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GDPR damages ruling a first – Fieldfisher lawyers
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17 Jul 2023 / data law Print

GDPR damages ruling a first – Fieldfisher

Lawyers at Fieldfisher say that a Circuit Court judgment delivered last week provides some clarity in relation to the level of compensation to be awarded in cases involving non-material damage.

In a note on the firm’s website, Killian O’Reilly and Neil Cahill say that the written decision is the first in this jurisdiction to consider the value of these claims.

In Arkadiusz Kaminski v Ballymaguire Foods Limited, an award of €2,000 was made in circumstances where the court found that there was an infringement of the plaintiff's rights under GDPR rules on the processing of personal data.

Judge John O’Connor also ruled that the plaintiff had suffered non-material damage resulting from that infringement, and that there was a causal link between the damage and the infringement.

Emotional experience

Kaminski was employed by Ballymaguire Foods. During a training exercise to highlight poor work practices in the organisation, CCTV was shown to a group of employees.

The plaintiff, who was identifiable in that footage, alleged that the processing and use of the CCTV footage amounted to unlawful processing of his data in breach of the Data Protection Act 2018 and the GDPR.

The claimant alleged that he suffered anxiety, embarrassment and sleep disturbance.

The court accepted that Kaminski’s loss went beyond “mere upset” and created an emotional experience and negative emotions of insecurity that did affect him for a short period of time.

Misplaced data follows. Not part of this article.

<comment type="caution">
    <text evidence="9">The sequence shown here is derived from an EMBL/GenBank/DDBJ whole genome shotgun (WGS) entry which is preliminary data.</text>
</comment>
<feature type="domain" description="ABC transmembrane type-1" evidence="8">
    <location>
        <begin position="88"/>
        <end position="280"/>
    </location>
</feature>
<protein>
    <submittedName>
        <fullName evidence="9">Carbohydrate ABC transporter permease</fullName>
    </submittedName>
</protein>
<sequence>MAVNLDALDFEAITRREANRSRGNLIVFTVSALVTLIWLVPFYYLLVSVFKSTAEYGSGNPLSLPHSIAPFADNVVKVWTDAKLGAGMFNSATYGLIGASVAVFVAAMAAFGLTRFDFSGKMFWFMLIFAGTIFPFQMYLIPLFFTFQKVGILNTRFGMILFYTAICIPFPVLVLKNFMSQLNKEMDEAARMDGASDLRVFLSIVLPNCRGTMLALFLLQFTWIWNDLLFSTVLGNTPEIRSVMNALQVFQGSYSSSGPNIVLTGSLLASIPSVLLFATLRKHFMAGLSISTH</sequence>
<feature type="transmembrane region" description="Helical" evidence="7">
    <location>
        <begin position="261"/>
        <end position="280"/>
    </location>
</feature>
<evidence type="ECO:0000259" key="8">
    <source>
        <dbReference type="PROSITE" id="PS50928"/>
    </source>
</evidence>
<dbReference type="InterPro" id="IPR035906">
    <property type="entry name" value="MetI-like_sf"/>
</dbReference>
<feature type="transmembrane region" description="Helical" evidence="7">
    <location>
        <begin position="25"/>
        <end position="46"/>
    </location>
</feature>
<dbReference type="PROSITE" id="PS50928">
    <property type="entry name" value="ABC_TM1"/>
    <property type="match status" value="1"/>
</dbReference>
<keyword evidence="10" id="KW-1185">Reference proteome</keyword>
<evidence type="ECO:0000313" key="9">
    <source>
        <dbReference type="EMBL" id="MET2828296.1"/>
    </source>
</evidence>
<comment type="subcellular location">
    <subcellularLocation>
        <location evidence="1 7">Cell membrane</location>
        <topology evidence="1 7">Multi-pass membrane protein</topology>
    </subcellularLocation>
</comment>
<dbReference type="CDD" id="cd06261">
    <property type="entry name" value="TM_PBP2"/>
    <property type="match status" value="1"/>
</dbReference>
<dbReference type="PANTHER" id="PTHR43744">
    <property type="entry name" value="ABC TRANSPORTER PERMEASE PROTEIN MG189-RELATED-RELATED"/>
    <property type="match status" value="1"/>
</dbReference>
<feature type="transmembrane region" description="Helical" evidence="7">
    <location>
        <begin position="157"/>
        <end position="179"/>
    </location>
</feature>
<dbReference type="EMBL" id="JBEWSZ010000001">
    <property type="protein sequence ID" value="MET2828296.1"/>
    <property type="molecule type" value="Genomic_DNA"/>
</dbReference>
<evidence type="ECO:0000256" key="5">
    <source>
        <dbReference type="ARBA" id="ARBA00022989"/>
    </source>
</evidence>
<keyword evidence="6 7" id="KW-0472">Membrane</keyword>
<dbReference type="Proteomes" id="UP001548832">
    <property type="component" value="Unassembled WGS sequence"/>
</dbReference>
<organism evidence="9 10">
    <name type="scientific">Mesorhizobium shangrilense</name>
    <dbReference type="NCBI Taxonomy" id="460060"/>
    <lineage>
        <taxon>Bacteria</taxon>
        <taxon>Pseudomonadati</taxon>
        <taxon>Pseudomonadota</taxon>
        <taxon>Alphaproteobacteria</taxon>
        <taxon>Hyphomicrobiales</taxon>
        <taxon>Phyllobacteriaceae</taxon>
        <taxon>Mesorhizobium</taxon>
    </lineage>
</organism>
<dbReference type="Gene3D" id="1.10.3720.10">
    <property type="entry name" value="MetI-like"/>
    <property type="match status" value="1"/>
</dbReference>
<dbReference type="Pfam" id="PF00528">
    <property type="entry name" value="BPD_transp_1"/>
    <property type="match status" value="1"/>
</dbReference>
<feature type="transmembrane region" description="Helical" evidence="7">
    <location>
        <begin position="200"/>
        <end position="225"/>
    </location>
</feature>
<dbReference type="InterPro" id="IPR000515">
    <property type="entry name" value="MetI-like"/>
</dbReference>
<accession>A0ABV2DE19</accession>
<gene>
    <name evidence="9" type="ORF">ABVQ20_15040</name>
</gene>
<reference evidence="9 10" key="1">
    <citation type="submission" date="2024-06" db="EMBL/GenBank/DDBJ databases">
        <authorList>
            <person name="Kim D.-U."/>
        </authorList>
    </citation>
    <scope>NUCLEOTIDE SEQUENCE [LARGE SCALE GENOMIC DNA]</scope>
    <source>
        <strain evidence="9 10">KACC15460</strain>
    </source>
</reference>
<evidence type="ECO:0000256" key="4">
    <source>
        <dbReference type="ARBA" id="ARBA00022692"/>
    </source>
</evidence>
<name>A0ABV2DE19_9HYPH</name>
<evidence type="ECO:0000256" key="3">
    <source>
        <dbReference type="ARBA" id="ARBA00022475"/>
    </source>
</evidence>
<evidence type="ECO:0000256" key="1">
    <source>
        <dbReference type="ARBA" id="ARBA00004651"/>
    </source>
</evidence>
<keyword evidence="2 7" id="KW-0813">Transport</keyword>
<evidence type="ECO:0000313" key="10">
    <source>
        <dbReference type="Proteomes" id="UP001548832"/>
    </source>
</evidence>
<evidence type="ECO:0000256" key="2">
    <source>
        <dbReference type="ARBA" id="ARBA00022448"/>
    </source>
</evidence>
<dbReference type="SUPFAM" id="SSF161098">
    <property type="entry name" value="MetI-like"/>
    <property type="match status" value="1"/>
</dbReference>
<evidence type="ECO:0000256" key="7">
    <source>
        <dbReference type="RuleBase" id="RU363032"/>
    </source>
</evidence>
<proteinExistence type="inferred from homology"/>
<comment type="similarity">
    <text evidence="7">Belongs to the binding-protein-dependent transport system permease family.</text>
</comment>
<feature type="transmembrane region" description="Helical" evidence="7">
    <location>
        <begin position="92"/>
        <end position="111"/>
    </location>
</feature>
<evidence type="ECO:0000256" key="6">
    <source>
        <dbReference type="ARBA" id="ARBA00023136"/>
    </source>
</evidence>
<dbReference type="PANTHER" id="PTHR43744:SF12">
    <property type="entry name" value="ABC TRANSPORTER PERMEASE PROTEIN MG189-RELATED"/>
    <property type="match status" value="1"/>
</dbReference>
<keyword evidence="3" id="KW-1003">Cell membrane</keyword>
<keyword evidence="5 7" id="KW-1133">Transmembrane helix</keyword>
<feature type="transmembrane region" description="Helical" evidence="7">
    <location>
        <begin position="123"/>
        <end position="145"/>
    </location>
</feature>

The judge added that, while this was not backed up by a medical report, the court viewed the plaintiff as “a truthful and conscientious witness”, who did not exaggerate the effect of the data breach on him.

He also praised the company for later addressing the issues in relation to its data policies, and the use of CCTV for training in the workplace.

Damages ‘generally modest’

According to Fieldfisher, the court considered that the following factors were relevant in assessing compensation for non-material loss:

  • If the damage is non-material, it must be genuine and not speculative,
  • Damages must be proved. This can be done by way of oral evidence, but supporting evidence (such as a medical report) is considered strongly desirable but not essential,
  • An apology may be relevant in consideration of the mitigation of damages, and
  • Damages will generally be modest in case of this nature.

The Fieldfisher lawyers note that the decision does not make any reference to costs being awarded to either party.

“The issue of costs will need to be determined by the court, and will strongly influence the extent to which lawyers find it commercially attractive to prosecute claims of this nature,” they conclude.

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